It is not surprising therefore that A Message of Peace forms the last work of a man who was destined to lay the foundation for the establishment of peace in this day and age and whose advent was prophesied in all major religions of the world-the Promised Messiah and Reformer of the Latter Days. "My countrymen!" writes the Promised Messiah, "A religion which does not inculcate universal compassion is no religion at all. Similarly a human being without the faculty of compassion is no human at all."
Muhammad presents a fascinating portrait of the founder of a religion that continues to change the course of world history. Muhammad's story is more relevant than ever because it offers crucial insight into the true origins of an increasingly radicalized Islam. Countering those who dismiss Islam as fanatical and violent, Armstrong offers a clear, accessible, and balanced portrait of the central figure of one of the world's great religions.
Islam Between East and West - Islamic and Western philosophies examined, by the first president of Bosnia. In comparing the offerings of secular civilization with the truths and justice of Islam, the author analyzes the West’s denial of Islam and the lack of progress among Muslims. An inspiring and astonishingly integrated analysis of the human condition. The seep of its power gives an invigorating sense of the beauty and universality of Islam.
Referrals for Islam Between East and West
An inspiring and astonishingly integrated analysis of the human condition. The sweep of its power gives an invigorating sense of the beauty and universality of Islam.
Robin Woodsworth Carlsen
For centuries Europe has benefitted from Islam, often without acknowledging it and without giving anything in return. Now with the publication of Islam Between East and West, Europe has begun to pay its debt to Islam. Rational and yet not insulting to the emotions, it exalts the spirit without denigrating the body. But what stands it apart as a landmark is its transcendental wisdom expressed in a style inherent to all noble ideas. Doubtless, its appeal will go beyond its time because it embraces life - and there is no theme greater than life.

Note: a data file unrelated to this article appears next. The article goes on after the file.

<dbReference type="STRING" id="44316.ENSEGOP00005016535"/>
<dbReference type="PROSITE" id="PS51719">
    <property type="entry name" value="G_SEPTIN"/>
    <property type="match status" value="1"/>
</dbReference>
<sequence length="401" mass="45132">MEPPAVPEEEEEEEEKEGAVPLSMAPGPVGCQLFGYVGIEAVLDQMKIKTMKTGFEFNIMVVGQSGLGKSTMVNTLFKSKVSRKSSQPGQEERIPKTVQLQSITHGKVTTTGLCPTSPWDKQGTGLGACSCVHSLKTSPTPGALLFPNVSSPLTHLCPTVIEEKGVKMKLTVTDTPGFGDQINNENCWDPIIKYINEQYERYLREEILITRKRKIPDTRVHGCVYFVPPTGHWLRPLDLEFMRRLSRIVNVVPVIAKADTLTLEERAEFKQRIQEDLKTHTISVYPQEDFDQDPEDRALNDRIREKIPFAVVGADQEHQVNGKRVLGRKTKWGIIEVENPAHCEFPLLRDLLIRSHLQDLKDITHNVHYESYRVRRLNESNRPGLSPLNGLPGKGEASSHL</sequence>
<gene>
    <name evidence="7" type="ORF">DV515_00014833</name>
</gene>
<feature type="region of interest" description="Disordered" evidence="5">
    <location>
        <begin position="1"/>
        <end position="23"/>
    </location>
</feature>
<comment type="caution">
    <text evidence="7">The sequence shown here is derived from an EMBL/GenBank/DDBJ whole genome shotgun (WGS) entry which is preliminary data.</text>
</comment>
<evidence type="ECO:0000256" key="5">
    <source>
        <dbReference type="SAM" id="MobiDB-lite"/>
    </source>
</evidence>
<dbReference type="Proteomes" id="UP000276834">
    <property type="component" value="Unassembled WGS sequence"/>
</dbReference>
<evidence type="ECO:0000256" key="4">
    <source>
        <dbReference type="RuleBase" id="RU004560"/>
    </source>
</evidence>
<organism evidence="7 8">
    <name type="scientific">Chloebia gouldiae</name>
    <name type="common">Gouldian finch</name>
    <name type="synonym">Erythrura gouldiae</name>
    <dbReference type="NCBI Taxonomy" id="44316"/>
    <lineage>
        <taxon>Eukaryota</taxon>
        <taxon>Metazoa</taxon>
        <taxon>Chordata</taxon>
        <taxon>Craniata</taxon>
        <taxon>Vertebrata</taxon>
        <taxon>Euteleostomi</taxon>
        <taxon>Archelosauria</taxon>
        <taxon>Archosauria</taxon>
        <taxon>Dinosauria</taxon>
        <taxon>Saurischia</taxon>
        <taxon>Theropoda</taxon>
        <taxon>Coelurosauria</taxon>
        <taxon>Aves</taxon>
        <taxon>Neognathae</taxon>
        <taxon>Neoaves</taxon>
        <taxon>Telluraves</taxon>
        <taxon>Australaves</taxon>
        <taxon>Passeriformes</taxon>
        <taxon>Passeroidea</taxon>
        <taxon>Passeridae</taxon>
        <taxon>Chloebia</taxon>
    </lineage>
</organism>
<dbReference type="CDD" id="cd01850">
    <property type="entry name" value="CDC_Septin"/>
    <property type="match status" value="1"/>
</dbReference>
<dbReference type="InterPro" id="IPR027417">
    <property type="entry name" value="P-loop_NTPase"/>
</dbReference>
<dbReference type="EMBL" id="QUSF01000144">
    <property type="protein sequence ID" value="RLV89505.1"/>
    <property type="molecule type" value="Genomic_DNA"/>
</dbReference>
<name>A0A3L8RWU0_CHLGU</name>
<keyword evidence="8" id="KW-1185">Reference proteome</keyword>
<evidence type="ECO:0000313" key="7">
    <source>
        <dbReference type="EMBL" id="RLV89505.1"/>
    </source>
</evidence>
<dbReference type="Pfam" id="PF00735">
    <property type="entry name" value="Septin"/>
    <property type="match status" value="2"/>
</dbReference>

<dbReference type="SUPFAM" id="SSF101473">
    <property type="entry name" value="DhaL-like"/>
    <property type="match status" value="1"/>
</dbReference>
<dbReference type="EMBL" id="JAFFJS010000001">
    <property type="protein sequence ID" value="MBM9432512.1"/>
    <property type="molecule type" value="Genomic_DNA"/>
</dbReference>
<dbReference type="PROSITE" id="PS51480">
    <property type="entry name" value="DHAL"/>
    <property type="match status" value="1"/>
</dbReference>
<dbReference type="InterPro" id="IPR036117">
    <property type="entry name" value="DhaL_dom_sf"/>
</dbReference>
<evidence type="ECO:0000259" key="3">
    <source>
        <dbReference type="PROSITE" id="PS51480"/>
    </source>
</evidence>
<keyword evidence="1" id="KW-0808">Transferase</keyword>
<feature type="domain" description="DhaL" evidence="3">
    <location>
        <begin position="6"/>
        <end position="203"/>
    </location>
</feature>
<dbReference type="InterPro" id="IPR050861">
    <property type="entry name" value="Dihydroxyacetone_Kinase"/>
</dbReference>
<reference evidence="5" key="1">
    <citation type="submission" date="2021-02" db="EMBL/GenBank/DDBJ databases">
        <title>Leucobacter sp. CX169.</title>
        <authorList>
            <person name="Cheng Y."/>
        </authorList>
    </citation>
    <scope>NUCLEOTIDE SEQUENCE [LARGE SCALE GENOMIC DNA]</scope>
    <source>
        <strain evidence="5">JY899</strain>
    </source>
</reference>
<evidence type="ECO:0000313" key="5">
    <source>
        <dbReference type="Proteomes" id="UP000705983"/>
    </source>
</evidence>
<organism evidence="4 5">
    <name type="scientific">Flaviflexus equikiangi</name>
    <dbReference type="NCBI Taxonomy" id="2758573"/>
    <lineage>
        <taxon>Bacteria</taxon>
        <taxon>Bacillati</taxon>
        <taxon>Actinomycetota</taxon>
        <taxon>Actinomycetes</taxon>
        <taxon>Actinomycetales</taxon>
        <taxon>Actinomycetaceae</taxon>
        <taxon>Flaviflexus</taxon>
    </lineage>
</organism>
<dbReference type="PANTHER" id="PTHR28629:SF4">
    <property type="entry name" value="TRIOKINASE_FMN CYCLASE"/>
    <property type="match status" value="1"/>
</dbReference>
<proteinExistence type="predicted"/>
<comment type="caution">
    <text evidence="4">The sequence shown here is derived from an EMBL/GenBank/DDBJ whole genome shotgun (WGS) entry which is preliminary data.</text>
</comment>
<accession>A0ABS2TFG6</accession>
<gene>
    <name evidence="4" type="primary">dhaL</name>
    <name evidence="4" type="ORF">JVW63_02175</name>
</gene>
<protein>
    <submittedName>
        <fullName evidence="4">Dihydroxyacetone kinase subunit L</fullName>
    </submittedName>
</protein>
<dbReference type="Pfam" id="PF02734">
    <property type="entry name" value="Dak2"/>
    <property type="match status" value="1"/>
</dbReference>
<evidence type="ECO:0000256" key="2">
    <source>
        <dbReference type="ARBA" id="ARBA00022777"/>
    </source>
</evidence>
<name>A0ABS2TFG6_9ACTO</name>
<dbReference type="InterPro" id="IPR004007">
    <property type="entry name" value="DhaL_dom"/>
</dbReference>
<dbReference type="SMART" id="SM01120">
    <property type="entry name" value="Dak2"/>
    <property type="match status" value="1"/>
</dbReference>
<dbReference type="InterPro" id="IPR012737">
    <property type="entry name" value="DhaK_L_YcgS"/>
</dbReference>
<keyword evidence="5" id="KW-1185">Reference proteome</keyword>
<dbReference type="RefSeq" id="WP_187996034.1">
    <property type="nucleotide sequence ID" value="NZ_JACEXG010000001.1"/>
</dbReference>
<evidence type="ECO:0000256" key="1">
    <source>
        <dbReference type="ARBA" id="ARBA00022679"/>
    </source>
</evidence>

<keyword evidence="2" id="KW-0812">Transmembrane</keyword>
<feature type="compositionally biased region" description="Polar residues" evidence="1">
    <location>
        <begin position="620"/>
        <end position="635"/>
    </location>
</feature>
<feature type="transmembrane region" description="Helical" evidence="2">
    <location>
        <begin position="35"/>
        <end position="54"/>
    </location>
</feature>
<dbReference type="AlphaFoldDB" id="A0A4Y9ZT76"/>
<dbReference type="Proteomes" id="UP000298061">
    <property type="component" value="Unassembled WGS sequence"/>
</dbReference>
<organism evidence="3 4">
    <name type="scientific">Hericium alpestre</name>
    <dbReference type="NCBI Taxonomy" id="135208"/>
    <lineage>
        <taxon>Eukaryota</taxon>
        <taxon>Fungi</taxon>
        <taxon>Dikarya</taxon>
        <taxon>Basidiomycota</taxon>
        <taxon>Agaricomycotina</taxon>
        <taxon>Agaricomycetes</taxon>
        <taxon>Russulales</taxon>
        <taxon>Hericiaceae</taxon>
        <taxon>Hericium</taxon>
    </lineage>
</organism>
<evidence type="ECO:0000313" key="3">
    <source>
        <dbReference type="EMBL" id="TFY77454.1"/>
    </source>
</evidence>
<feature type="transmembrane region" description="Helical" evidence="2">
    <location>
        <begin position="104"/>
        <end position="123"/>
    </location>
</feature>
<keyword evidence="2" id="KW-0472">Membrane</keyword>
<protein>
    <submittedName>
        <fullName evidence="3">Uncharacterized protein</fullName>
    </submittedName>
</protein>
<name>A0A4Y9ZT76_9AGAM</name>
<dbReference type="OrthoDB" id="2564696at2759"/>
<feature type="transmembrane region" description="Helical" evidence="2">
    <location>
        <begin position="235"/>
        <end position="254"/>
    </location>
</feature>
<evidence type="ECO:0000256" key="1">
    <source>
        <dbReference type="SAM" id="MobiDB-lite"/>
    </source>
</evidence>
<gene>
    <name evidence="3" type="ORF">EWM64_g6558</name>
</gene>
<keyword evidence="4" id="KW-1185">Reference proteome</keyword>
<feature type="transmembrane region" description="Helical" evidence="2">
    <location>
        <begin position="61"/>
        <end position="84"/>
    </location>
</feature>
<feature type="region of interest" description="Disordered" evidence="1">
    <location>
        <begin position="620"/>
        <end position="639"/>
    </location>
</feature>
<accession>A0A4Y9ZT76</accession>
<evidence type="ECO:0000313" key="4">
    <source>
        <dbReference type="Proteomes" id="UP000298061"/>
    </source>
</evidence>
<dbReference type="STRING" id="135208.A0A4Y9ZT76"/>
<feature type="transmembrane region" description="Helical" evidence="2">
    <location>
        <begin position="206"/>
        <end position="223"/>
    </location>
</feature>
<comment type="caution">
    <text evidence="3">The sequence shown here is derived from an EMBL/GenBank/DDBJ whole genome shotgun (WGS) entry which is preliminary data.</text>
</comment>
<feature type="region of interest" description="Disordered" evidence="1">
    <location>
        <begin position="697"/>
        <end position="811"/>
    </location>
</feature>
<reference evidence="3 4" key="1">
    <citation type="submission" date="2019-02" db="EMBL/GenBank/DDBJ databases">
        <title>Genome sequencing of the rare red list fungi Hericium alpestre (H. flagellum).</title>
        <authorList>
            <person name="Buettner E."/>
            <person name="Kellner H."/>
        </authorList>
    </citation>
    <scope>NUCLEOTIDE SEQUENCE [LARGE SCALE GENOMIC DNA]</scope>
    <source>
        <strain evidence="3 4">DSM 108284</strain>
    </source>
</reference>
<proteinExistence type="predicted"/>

M . Tariq
As a prizewinning foreign correspondent for The Wall Street Journal, Geraldine Brooks spent six years covering the Middle East through wars, insurrections, and the volcanic upheaval of resurgent fundamentalism. Yet for her, headline events were only the backdrop to a less obvious but more enduring drama: the daily life of Muslim women.
As the second-largest and fastest-growing religion in the world, Islam is deemed by more than a billion Muslims to be a source of serenity and spiritual peace, and a touchstone for moral and ethical guidance. While extremists have an impact upon the religion that is wildly disproportionate to their numbers, moderates constitute the majority of Muslims worldwide. It is this rift between the quiet voice of the moderates and the deafening statements of the extremists that threatens the future of the faith.
In The Great Theft, Khaled Abou El Fadl, one of the world's preeminent Islamic scholars, argues that Islam is currently passing through a transformative period no less dramatic than the movements that swept through Europe during the Reformation. At this critical juncture there are two completely opposed worldviews within Islam competing to define this great world religion. The stakes have never been higher, and the future of the Muslim world hangs in the balance.
Drawing on the rich tradition of Islamic history and law, The Great Theft is an impassioned defense of Islam against the encroaching power of the extremists. As an accomplished Islamic jurist, Abou El Fadl roots his arguments in long-standing historical legal debates and delineates point by point the beliefs and practices of moderate Muslims, distinguishing these tenets from the corrupting influences of the extremists. From the role of women in Islam to the nature of jihad, from democracy and human rights to terrorism and warfare, Abou El Fadl builds a vital vision for a moderate Islam. At long last, the great majority of Muslims who oppose extremism have a desperately needed voice to help reclaim Islam's great moral tradition.